Kinesthetic Learners

The following is an excerpt from our book,
Taking the Mystery Out of Learning Styles.

Kinesthetic comes from a Greek word that means to move, applying here to things that can be learned through movement. The tactile and kinesthetic learning styles have frequently been combined in other works, since touching and moving so often appear together in children’s behavior, but here we will focus on uniquely kinesthetic characteristics by themselves. Students labeled dyslexic most often fall under this learning style.

Your kinesthetic learner needs to move and engage his large muscle groups in order to learn best. He may not understand a lesson as well through reading the material himself or discussing it with you if his body is prohibited from moving at the same time. If your kinesthetic learner is stumped by a lesson, the problem may be that he is sitting down. He will benefit from the freedom to stand up, walk around freely, or take a running or stretching break before attempting the lesson again, as his large muscles provide a direct transmission line for moving information to his brain. Running and jumping and moving all around first will wake up his muscles and ready his mind for action.

Try these learning methods with your kinesthetic learner:

  • Hands-on experiments and demonstrations
  • Building projects and large construction toys
  • Fraction blocks, Cuisenaire RodsTM, and all types of math manipulatives; consider using large books, toys, and other objects as math manipulatives
  • Allow handwriting to be large:draw the letters in the air with the whole arm before trying it on paper
  • Physical exercise gets the kinesthetic learner’s brain charged up and ready to learn. (“Run to the swing set and back five times as fast as you can, and then we’ll do your spelling.”)
  • Allow him to get plenty of exercise before and allow him to wiggle and move around while you read aloud to him.
  • Count by multiples (skip-counting) while doing jumping jacks or hopping on one foot or jumping up or down stairs to practice the multiplication tables.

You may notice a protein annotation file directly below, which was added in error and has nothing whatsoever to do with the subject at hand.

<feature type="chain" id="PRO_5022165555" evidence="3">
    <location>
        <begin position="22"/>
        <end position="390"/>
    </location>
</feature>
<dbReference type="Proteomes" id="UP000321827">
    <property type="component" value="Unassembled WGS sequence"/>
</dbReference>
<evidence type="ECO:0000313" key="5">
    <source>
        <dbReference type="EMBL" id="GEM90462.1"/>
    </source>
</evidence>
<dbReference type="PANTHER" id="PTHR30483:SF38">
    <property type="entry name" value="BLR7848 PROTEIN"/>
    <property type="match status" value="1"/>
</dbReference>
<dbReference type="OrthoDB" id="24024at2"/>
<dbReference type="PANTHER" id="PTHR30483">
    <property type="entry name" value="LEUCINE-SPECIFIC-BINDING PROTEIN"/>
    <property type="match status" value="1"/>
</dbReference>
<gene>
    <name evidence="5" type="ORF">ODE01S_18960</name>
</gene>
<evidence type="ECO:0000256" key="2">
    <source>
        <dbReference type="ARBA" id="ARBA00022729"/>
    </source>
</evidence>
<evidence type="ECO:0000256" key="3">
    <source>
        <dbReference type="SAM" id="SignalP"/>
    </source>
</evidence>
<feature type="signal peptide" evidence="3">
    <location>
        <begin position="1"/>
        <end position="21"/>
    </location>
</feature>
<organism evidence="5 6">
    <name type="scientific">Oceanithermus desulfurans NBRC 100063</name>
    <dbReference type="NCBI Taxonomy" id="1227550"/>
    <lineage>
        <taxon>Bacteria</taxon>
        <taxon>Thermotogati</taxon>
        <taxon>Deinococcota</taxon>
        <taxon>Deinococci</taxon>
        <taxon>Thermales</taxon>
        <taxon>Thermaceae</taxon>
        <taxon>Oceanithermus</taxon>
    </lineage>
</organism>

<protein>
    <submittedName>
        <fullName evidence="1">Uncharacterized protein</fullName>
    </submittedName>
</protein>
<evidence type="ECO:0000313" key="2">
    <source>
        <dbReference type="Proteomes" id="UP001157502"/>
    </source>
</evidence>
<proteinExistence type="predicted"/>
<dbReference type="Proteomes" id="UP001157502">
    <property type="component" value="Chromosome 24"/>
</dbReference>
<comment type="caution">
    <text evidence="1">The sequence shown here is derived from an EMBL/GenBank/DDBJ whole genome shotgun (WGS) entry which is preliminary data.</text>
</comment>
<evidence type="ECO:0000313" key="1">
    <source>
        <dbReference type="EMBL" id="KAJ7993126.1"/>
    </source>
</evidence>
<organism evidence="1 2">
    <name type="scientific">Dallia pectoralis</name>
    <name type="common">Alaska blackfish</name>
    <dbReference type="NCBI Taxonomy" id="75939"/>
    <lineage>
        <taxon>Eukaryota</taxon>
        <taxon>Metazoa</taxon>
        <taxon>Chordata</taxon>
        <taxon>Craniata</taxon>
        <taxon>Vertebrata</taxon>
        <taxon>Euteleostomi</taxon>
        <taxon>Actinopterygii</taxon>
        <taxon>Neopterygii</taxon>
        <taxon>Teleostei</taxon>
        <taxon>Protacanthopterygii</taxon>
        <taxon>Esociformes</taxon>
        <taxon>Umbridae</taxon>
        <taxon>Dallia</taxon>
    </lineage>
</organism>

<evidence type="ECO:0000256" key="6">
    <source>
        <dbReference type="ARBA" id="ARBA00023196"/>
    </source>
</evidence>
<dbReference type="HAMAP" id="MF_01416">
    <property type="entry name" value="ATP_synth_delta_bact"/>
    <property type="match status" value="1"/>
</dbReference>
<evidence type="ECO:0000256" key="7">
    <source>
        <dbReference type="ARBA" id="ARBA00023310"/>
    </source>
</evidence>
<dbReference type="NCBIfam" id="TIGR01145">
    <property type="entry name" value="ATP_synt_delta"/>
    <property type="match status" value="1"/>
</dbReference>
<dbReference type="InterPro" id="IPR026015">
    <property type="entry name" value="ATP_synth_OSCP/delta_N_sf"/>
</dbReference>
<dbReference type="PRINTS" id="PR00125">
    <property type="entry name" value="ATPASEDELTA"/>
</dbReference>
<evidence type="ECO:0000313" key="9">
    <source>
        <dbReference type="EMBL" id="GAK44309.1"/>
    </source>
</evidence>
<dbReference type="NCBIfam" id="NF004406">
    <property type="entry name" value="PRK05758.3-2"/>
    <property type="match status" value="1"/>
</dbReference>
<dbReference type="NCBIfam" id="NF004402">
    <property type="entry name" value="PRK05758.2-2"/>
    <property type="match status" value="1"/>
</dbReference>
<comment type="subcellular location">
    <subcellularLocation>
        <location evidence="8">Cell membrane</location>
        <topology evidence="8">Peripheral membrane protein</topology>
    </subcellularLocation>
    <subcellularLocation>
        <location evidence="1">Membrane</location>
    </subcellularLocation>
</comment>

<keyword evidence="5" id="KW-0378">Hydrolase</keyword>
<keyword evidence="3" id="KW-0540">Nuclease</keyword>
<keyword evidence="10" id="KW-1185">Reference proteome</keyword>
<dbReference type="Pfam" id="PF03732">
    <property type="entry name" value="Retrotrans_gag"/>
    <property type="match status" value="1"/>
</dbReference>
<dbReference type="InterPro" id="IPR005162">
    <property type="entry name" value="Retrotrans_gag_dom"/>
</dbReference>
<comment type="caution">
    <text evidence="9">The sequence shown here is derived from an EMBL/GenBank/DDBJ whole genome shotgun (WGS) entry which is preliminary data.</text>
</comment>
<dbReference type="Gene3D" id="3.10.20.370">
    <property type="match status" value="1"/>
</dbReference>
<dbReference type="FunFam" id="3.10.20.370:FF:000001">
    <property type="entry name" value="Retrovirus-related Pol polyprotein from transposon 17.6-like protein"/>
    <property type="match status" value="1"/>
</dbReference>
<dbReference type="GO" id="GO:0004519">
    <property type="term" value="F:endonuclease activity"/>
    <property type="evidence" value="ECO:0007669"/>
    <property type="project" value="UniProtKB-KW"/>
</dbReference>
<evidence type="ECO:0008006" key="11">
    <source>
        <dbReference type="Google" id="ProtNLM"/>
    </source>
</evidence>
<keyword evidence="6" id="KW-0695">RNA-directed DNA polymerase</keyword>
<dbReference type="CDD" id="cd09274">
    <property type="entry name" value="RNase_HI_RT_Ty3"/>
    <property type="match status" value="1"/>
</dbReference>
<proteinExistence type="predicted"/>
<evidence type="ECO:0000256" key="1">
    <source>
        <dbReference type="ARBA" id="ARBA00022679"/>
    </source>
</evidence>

If you, the teacher, are a kinesthetic learner, you will prefer any activity that takes you and your students out of the classroom, from field trips to nature walks. You will find role-playing, physical demonstrations, and dramatic re-enactments to be beneficial in presenting lesson concepts.
To reinforce and strengthen kinesthetic skills and improve eye-to-hand coordination in your students, try these methods:

  • Build-it-yourself projects
  • Woodworking and carpentry
  • Large scale construction toy sets
  • Hopscotch, jumping on a giant number line, or other physical movement for counting, adding & subtracting
  • Sugar cubes as stackable math manipulatives for volume, area, multiplying & dividing
  • Counting by multiples (skip-counting) along with swinging, jumping, or throwing, catching, or bouncing a ball
  • Cuisenaire RodsTM
  • Drawing or painting on large sheets of paper
  • Threading beads onto leather shoe laces or fishing line to improve eye-to-hand coordination and fine motor skills
  • Video or computer games
  • Board & table games, such as Guess-turesTM or charades, that use acting or role-playing [Games can cover all learning styles: you see it, you hear it, you handle it.]
  • CraniumTM games come in several varieties and exercise all learning styles

See also:
Kinesthetic Learning
Learning Styles
Auditory Learners
Tactile Learners
Visual Learners

Diagnostic Tools to Help the Homeschooling Parent also includes information on learning styles!

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